By Rev. Linda Dolby
Dr. J. Edward Moyers was the professor of Music Ministries and Director of the Seminary Singers while I attended Wesley Theological Seminary. His least favorite hymn in the entire world was "In the Garden." "Too individualistic! Too pietistic!" he would thunder. Finally came the final concert before he retired. At the last rehearsal before the last concert, Dr. Moyers prepared to lead the Singers in the anthem, the one to be the grand finale of his career. He nodded to his long-sufferring wife, who had been his accompanist for 40 years, to begin. She played...ln the Garden....the Seminary Singers sang...ln the Garden....and finally, the befuddled Dr. Moyers directed...ln the Garden. When all 3 verses were finished, Dr. Moyers looked at his mischevious choir and said, "I just don't understand. She's been following these hands for 40 years and now look at what has happened! She's gone individualistic and pietitstic on me!"
I come to the garden alone...yes, it is individualistic and pietistic, but that's ok by me, from time to time. Sometimes on a beautiful Spring morning when all the trees are budding, the birds begin to sing, the flowers start their blooming and "In the Garden" is appropriate...a hymn that describes something like falling in love - ...and he walks with me and he talks with me and he tells me Iam his own; and the joy we share as we tarry there, none other has ever known....it's almost like falling in love, this relationship we share, my Maker and I.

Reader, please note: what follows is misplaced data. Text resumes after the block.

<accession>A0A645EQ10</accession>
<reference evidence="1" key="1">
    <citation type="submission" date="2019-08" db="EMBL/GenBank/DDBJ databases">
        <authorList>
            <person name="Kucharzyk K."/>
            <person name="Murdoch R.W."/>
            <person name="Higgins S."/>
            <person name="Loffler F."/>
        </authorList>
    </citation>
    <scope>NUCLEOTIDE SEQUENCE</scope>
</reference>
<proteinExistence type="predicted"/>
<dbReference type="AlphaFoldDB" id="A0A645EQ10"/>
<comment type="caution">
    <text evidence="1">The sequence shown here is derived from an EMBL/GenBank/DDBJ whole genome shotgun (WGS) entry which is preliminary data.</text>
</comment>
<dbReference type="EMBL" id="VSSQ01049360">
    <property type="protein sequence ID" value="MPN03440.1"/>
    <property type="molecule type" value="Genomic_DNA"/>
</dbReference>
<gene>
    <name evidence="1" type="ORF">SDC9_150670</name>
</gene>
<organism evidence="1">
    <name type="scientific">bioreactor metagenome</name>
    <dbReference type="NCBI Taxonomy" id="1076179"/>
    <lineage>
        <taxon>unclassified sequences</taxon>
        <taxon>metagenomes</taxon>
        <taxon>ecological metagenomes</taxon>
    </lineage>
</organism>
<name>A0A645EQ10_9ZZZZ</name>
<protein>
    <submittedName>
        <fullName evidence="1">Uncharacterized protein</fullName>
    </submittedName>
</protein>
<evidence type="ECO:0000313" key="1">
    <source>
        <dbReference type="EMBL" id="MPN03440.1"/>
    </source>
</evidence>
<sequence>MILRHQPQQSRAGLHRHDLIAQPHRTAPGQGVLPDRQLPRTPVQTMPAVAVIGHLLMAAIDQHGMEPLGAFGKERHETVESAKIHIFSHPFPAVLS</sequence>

You know, a day like today make it almost bearable to live in Lafayette through the dreary winters. I once heard Dianne Roehm say that in the midst of winter she almost always forgets how marvelous is Spring. In the midst of winter, she forgets the beauty of her garden, the wonder of the smell of freshly mown grass, the delight of awaking to singing of the birds. How many of us loiter in winter when it is already spring?
I remember a phone call from my daughter when she was in college. She was all anxious and uptight about the pressures of finishing the semester, what courses she would take next semester, what was she going to do this summer? And what will happen when she graduates next year? As she was spazzing out, I said, "wait Emily." It's Spring. You are in New York City. You are falling in like. Take a deep breath and just enjoy. All those questions will be answered. But for now, breathe and enjoy." Breathe and enjoy.
Our lesson from Acts paints a picture of the Christian community behaving as if it were the beginning of a love affair. In terms of the human they expressed the highest forms of togetherness and generosity, and in terms of the divine they experienced wondrous signs.
Hear these words again: "All who believed were together and had all things in common...they spent much time together. ..they ate with glad and generous hearts, praising God and having the goodwill of all the people." Wow, what a wonderful place! Gee, I wish I had a community like that! Don't you?
Well, my friends, this a description of the first church, do you think they might have a thing or two to teach us? Do you think we might make it our goal to be this way, praising God, having goodwill and glad and generous hearts? What would happen if we did? Well, scripture says that day by day the Lord added to their number those who were being saved. Light attracts light. Love attracts love.